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When Arbroath bashed Bon Accord
IN BRITISH football’s glittering and longstanding history few stories compare to the remarkable story of Bon Accord’s crushing 36-0 defeat to Arbroath on September 12, 1885 in the first round of the Scottish Cup. It is a story fused with falsehoods, muddled scores, on-field antics, absurdity, strange coincidences and one man’s attempt to not be written out of history.
In 1885, the Scottish FA sent out an invitation inviting the newly formed Aberdeen football club Bon Accord FC the opportunity to participate in the first round of the Scottish Cup. Contrary to popular belief, Bon Accord was an established footballing outfit, albeit in their early infancy.
Formed in 1884, the team lacked any real professionalism or footballing know-how, but were delighted when they were drawn with the vastly experienced Arbroath FC, who themselves were formed in 1878.
For Bon Accord, Arbroath FC, who had just turned professional through the legalisation of the sport in Scotland in 1885, were deemed highly attractive opposition. Newly registered as part of the Forfarshire Football Association in 1883, which comprised of 18 teams, Arbroath had earned a good reputation in Scottish footballing circles and a good pedigree as a cup specialist team having beaten Dundee Harp 2-1 at Rollo’s Pier during the first Forfarshire Cup in 1883, watched by over 5,000 specators. The following year they beat Glasgow Rangers 4-3 in the Scottish Cup only to have the match controversially re-arranged due to a complaint by Rangers officials that the pitch was too small.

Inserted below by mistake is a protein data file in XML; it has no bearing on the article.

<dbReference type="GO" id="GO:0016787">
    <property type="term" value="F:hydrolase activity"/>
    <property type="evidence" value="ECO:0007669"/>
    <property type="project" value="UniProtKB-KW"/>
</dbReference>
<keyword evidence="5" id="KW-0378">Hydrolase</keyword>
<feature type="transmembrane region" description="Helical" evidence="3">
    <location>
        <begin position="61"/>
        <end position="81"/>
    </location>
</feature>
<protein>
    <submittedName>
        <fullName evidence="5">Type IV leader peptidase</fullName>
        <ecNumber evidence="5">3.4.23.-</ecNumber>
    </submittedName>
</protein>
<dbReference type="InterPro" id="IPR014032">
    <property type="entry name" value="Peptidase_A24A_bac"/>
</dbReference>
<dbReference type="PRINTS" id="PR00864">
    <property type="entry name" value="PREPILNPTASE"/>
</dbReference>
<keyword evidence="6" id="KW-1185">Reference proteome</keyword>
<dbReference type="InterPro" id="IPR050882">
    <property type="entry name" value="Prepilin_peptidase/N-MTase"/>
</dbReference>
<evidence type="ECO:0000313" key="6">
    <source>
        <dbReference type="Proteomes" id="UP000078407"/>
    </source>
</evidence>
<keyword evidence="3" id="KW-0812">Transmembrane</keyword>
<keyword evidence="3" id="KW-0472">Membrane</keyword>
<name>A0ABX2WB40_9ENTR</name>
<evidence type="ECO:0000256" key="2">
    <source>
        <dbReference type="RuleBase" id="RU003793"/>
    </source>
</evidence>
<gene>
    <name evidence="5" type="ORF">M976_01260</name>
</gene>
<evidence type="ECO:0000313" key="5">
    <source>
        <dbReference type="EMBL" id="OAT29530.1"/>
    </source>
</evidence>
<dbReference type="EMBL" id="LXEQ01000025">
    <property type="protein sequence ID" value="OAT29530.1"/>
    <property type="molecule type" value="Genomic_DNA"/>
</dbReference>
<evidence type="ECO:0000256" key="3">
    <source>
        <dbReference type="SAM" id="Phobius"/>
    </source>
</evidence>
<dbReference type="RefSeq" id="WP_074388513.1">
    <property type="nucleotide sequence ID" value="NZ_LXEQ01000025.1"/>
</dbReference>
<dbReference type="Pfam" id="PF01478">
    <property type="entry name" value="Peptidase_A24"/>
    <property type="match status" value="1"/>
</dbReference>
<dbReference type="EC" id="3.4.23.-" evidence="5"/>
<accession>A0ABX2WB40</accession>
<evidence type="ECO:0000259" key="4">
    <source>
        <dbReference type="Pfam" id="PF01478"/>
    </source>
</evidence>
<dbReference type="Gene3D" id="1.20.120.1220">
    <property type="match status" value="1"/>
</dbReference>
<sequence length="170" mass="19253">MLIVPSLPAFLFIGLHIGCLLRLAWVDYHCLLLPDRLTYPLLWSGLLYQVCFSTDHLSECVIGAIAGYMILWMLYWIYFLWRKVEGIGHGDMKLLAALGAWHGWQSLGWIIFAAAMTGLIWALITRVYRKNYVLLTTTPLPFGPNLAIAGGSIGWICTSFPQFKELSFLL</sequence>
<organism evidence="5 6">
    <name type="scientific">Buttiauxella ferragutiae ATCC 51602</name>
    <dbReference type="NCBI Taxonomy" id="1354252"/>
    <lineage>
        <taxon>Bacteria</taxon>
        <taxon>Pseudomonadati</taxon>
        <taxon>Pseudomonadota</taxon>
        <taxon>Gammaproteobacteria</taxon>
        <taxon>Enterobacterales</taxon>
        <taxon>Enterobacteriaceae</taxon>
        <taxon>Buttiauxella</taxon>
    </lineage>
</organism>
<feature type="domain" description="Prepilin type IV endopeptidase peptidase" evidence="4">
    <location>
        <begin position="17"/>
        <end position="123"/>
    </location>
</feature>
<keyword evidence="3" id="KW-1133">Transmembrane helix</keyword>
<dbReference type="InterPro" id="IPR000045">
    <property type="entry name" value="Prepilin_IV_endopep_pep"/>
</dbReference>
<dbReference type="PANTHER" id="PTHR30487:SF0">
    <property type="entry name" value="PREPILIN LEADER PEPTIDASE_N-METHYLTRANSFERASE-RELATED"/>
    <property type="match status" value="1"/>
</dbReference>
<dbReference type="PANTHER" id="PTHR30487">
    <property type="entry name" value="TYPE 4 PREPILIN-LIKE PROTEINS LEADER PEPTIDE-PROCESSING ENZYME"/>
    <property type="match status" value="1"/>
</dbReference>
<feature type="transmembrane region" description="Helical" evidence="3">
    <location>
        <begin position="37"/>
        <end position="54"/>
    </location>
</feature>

The Scottish FA sided with Rangers and ordered the match to be replayed whereby they trounced a disheartened Arbroath 8-1. Upset by the manner of their exit, the Maroon Boys sought to make their mark on the competition this time round and set about putting Bon Accord to the sword.
As the big day arrived, legend has it that Bon Accord turned up on the day of the match without any form of standard kit or appropriate footwear. To compound matters, their goalkeeper failed to arrive for the match which saw centre forward Andrew Lornie reassigned to goalkeeping duties. Seen clearly as a portent of what was to follow, Bon Accord, who possessed little footballing prowess, or any player with an ounce of skill that was comparable to Arbroath’s professional players, were promptly thrashed 36-0.
During the heavy rain and windswept match, Arbroath chalked up 43 goals only for referee Dave Stormont to disallow seven ‘perfectly good’ goals for ‘offside’, even though, by his own admission, he felt they were perfectly valid:
“My only regret was that I chalked off seven goals, for while they may have looked doubtful from an offside point of view, so quickly did the Maroons carry the ball from midfield, and so close and rapid was their passing, that it was very doubtful whether they could be offside.”
The Arbroath score should have officially stood at 43-0, had Stormont had not succumbed to a sense of pity towards the visitors as the embarrassing scoreline that was notching up at a rapid pace.
One can also sympathise with Stormont, for the unfolding slaughter mustn’t have been pleasurable to officiate and terribly demoralising for the Bon Accord players.